Attempted copyright infringement = Attempted murder?

by Karoli on May 15, 2007 · 158 comments

This goes into the “Things that should scare you” category:

Via CNET News:

Attorney General Alberto Gonzales is pressing the U.S. Congress to enact a sweeping intellectual property bill that would increase criminal penalties for copyright infringement, including “attempts” to commit piracy.

Some of the scariest provisions:

Create a new crime of life imprisonment for using pirated software. Anyone using counterfeit products who “recklessly causes or attempts to cause death” can be imprisoned for life. During a conference call, Justice Department officials gave the example of a hospital using pirated software instead of paying for it.

This makes very little sense to me — what difference should it make whether it’s pirated? Any product which would “recklessly cause or attempt to cause death” seems to me to be the issue, not whether it’s pirated. But wait, it gets better…

* Permit more wiretaps for piracy investigations. Wiretaps would be authorized for investigations of Americans who are “attempting” to infringe copyrights.

You steal my Flickr photos; they tap your phone. Seem fair to you? Gives me the willies.

Add penalties for “intended” copyright crimes. Currently certain copyright crimes require someone to commit the “distribution, including by electronic means, during any 180-day period, of at least 10 copies” valued at over $2,500. The IPPA would insert a new prohibition: actions that were “intended to consist of” distribution.

How exactly are they going to determine intent? If I buy a DVD and a spindle of 100 blank DVDs, would that be viewed as intent? One could have absolutely no relation to the other whatsoever, but could be construed as intent to duplicate and distribute DVDs. But WAIT…there’s even more.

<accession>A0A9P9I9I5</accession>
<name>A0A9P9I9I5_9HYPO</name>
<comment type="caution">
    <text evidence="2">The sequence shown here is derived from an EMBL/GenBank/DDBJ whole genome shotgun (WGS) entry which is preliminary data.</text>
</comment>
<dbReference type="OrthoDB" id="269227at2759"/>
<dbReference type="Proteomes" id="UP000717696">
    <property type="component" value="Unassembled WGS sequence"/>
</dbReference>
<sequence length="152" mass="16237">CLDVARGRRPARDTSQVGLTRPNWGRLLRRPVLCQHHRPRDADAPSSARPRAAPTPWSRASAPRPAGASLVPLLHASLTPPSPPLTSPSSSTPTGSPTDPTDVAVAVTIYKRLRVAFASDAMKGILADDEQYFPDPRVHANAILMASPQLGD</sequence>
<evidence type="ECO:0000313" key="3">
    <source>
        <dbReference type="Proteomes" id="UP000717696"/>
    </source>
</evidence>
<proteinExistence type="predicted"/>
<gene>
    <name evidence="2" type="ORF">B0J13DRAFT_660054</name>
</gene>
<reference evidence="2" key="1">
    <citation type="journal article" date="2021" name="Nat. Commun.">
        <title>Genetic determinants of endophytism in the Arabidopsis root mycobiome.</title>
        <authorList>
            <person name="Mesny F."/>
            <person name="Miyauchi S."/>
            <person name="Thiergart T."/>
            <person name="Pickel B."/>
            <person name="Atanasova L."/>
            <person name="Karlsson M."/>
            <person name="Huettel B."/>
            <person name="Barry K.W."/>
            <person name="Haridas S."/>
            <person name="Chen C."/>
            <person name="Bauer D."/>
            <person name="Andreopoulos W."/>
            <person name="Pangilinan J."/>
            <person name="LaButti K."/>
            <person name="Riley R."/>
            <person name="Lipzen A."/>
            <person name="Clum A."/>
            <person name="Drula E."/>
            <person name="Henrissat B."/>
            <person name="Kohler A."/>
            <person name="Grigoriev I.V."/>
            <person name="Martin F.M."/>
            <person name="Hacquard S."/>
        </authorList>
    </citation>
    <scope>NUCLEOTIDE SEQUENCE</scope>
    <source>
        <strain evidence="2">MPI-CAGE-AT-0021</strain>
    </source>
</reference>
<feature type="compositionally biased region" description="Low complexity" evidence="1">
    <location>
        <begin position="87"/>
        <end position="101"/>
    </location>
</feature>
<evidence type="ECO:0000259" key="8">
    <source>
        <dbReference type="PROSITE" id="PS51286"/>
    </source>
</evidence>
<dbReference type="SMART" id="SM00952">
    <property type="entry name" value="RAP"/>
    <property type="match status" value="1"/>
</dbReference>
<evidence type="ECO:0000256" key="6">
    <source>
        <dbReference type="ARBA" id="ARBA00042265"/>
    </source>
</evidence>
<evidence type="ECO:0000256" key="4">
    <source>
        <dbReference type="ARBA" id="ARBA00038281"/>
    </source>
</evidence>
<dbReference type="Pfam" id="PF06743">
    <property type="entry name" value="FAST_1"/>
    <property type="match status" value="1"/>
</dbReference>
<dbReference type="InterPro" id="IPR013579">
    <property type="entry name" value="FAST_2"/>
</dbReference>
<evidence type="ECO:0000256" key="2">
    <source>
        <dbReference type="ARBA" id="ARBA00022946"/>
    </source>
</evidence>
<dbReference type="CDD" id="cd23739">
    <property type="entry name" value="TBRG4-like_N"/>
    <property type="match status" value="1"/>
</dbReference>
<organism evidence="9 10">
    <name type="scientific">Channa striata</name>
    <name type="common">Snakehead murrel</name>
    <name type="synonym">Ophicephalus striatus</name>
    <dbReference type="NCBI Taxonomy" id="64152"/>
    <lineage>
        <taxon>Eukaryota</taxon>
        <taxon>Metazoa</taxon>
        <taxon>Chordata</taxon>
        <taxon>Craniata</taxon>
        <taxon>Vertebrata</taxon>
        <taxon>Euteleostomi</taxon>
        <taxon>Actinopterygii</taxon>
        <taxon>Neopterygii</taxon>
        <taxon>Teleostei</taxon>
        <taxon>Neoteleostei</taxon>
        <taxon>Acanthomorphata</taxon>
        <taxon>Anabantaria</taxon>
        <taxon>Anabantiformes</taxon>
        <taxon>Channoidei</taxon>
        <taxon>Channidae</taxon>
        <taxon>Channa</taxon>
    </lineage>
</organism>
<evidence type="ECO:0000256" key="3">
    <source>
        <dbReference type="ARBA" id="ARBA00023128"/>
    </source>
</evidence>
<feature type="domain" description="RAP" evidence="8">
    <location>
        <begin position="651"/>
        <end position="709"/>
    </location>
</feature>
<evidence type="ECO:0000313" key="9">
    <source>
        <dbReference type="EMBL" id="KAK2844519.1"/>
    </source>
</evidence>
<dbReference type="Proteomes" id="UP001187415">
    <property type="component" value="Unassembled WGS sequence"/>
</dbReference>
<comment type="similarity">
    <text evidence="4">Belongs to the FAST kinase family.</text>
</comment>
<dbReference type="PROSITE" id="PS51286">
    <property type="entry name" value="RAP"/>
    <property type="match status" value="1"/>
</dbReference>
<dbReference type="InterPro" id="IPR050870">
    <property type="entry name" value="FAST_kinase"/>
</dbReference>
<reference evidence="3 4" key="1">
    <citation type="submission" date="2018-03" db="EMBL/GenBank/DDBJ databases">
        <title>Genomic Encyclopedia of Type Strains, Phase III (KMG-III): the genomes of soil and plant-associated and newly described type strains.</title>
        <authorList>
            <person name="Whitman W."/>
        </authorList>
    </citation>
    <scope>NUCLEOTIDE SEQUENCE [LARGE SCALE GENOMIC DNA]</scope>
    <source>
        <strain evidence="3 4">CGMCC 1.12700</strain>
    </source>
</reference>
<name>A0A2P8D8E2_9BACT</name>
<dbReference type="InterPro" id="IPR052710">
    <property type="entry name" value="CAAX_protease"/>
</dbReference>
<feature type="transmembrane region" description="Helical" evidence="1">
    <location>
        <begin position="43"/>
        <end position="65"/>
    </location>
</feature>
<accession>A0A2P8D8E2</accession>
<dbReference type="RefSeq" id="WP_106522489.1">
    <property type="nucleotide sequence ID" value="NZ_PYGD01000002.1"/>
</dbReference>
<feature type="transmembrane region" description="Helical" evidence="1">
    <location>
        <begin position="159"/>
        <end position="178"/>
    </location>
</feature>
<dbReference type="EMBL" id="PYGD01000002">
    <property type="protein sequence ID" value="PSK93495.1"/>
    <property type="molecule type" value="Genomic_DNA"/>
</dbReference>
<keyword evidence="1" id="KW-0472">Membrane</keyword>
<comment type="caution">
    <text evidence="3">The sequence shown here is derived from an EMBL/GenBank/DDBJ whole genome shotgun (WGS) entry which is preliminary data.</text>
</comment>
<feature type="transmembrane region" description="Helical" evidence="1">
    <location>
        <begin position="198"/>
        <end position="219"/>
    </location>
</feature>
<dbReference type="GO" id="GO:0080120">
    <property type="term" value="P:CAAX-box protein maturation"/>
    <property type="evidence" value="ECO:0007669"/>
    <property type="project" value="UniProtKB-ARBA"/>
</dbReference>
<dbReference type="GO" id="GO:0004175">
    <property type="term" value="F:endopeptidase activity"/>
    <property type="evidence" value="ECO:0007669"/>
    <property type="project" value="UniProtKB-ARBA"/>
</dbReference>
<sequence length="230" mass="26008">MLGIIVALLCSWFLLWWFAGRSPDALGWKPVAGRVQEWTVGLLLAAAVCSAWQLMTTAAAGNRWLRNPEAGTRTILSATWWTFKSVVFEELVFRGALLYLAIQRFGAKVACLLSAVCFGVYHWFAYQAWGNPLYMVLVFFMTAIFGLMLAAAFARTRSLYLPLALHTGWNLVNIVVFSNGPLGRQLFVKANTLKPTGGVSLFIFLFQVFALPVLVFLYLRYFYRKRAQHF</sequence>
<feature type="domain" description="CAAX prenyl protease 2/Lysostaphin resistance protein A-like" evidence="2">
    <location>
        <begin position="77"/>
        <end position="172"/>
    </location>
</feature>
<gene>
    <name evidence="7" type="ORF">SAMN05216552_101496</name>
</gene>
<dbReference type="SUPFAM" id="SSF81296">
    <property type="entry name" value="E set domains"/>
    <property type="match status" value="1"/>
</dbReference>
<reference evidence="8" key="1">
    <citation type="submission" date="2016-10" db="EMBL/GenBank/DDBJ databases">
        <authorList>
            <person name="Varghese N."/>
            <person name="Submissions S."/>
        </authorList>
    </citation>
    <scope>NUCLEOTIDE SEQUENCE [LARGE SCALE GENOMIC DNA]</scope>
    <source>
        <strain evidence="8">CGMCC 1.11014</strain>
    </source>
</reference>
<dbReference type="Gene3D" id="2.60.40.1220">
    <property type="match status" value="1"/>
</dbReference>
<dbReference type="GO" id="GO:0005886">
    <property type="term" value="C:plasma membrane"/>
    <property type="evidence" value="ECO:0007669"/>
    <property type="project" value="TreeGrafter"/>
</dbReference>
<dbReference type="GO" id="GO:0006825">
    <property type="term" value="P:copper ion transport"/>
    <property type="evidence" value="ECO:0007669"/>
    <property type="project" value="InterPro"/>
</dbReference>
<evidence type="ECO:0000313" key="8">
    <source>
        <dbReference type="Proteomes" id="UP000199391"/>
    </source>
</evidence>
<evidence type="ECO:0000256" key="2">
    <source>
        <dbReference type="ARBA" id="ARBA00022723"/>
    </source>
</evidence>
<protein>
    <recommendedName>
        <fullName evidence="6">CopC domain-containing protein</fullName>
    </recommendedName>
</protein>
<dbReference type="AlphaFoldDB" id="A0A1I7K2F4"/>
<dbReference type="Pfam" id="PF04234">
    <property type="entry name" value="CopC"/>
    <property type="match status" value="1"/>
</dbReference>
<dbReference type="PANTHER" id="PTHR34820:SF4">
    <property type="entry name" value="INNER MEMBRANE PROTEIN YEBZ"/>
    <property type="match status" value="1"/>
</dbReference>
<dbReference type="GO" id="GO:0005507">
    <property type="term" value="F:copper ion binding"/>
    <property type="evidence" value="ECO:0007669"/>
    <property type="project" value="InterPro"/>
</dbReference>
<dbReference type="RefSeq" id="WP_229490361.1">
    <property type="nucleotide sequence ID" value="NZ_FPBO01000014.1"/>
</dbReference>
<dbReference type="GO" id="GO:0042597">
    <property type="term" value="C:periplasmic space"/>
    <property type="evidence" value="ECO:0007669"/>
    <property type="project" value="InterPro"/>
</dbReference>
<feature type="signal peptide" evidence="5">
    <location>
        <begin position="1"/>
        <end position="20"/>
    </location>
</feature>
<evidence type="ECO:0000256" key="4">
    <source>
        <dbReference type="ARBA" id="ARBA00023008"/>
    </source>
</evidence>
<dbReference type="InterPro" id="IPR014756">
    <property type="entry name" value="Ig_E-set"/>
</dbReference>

The scariest of them all:

Require Homeland Security to alert the Recording Industry Association of America. That would happen when compact discs with “unauthorized fixations of the sounds or sounds and images of a live musical performance” are attempted to be imported. Neither the Motion Picture Association of America nor the Business Software Alliance (nor any other copyright holder such as photographers, playwrights, or news organizations, for that matter) would qualify for this kind of special treatment.

Doesn’t DHS have enough on their hands already protectin’ us from terrorists? Do we really need to put pirates on their plate? What are they thinking?

Under this provision, I could have been reported to the RIAA for recording Sticks’ performance at the street concert last month. I could be on my way to jail RIGHT NOW. I would most certainly be tagged as ‘one to watch’.

Robert Scoble wonders if reading and sharing an RSS feed would be ‘attempted piracy”.

Totalitarian society…that’s what Gonzales wants. Be afraid, be aware, fight it.

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